Did you notice that no one’s really calling themselves an LMS company anymore? If you use the Wayback Machine to analyze familiar LMS systems, you’d see a transition from standalone e-learning courses to learning management systems to added LMS functionality like authoring tools, learning content management systems, synchronous training platforms, and then to the convergence of learning management with talent and performance management. Most companies are now calling themselves something more than just an LMS company- the LMS is just part of a suite. The first chart below is adapted from one by Bryan Chapman and illustrates the learning & talent management convergence.
In addition to the convergence of learning management and talent management systems, we’ve got this disruptive technology thing going on. (and I do realize that e-learning was very disruptive…)
However, I find myself having two entirely different conversations with people…
One conversation will be about creating tracking workers’ competencies, addressing skills gaps, managing the pre-hire to retire cycle, developing learning plans, and matching gaps to learning interventions. And it will likely flow into discussion around labor shortages, boomer retirements, skills of new workers, etc.
The other conversation will be about collaboration and connections – how to use wikis, blogs, social networks, virtual worlds, etc. and it will likely flow into discussions around control and culture. We’ll talk about open vs. closed, pull vs. push, hosted vs. installed, generational issues in learning, and how to manage change.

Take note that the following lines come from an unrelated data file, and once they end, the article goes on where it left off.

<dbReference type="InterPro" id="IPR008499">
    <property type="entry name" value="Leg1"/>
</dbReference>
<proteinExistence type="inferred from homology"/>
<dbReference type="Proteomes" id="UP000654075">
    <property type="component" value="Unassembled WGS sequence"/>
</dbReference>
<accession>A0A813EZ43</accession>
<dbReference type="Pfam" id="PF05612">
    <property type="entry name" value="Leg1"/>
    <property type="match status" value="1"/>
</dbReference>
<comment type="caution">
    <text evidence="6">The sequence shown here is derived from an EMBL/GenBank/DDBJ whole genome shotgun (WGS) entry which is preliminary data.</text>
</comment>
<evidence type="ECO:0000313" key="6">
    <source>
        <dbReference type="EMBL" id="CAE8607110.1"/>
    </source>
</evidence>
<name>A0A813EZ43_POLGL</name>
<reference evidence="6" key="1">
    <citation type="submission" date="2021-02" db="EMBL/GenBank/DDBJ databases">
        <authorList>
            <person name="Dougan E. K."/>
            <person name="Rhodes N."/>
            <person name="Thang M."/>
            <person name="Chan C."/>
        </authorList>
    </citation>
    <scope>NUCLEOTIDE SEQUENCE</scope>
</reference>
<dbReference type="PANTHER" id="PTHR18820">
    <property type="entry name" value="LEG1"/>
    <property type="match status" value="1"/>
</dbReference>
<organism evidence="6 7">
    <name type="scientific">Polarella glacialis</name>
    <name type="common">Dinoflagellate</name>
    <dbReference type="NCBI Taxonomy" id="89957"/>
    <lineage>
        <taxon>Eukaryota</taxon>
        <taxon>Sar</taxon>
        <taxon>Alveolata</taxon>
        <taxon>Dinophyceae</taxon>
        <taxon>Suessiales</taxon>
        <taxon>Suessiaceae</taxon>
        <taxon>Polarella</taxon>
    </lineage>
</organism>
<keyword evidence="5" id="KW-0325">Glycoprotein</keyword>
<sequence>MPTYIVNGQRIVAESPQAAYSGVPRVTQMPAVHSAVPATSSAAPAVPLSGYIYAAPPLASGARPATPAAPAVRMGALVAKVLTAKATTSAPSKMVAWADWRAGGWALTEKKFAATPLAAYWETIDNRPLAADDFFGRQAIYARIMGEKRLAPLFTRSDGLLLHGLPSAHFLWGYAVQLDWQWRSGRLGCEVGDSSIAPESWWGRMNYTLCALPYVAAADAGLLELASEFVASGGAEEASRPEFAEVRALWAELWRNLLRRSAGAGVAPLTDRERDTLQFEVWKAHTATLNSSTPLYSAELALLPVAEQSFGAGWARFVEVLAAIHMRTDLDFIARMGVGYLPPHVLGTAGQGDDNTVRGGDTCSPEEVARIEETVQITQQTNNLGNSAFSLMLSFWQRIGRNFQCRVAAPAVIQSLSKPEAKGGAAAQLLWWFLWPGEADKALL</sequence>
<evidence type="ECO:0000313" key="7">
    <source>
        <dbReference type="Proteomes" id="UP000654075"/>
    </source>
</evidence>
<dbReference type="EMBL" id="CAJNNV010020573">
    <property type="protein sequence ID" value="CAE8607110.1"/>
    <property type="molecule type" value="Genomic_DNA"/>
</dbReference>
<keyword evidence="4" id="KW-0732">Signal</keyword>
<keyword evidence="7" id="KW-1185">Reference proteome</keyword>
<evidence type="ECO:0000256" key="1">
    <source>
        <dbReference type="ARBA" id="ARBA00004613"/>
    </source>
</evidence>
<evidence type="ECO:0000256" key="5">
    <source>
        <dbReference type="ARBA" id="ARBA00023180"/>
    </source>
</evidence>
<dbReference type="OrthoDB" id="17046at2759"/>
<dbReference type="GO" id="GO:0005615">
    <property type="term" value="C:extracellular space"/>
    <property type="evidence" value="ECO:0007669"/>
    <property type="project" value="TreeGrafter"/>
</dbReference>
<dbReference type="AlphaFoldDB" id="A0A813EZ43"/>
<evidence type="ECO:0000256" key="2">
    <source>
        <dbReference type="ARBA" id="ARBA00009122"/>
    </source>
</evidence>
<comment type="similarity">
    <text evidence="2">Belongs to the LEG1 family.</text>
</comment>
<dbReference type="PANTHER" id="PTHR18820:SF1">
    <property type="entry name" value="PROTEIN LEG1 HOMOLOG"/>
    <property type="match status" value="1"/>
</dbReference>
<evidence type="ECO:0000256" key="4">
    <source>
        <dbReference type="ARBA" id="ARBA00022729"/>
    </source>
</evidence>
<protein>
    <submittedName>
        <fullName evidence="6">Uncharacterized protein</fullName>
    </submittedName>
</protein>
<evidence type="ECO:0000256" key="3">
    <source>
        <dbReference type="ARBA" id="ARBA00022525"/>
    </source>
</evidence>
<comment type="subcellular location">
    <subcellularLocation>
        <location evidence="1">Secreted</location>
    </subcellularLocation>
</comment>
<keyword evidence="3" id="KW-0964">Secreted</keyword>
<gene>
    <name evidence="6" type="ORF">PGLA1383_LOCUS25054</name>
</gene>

Take a look at this second chart, below, which illustrates e-learning 1.0 and e-learning 2.0. If you combined the two charts you’d have 3 little galaxies…LMS converging with talent management and LMS (e-learning 1.0) converging with disruptive technologies. What’s a learning professional to do?
Is this familiar?
- Joe is retiring; Julie is a college graduate just starting her job
- Joe has a boatload of knowledge; Julie has limited knowledge of the job
- Joe is an exemplary worker and is the model for creating competencies; Julie gets a learning plan based on the model
- The learning plan was created and includes online courses, face-to-face instruction, webinars, tutorials, reading, and periodic mentoring by her supervisor.
- Julie completes everything in her plan…(oh no, now what?)
- Julie wants connections and to be connected, experiential learning, interaction, and feedback from Joe (and others) before he retires
- Julie starts to look for another job…
But wait…like superman the training dept….
- provides avenues for online social networking (public or add-on to LMS)
- has Joe and Julie work together in a Wiki (public or private)
- blends learning methods & delivery channels
- provides a repository of learning assets that Julie can choose from
- provides access to the Internet
The difference here is about making a space for disruption. Often, an organization will not adopt disruptive technologies because they don’t think they are as good as what they already have. Or they’re too new, too small. Take VoIP as an example. I use Skype almost exclusively but fall back on the land line if it gets really funky. But I am creating a space for it. I don’t want to be the one holding the telegraph…
I don’t think we need two conversations.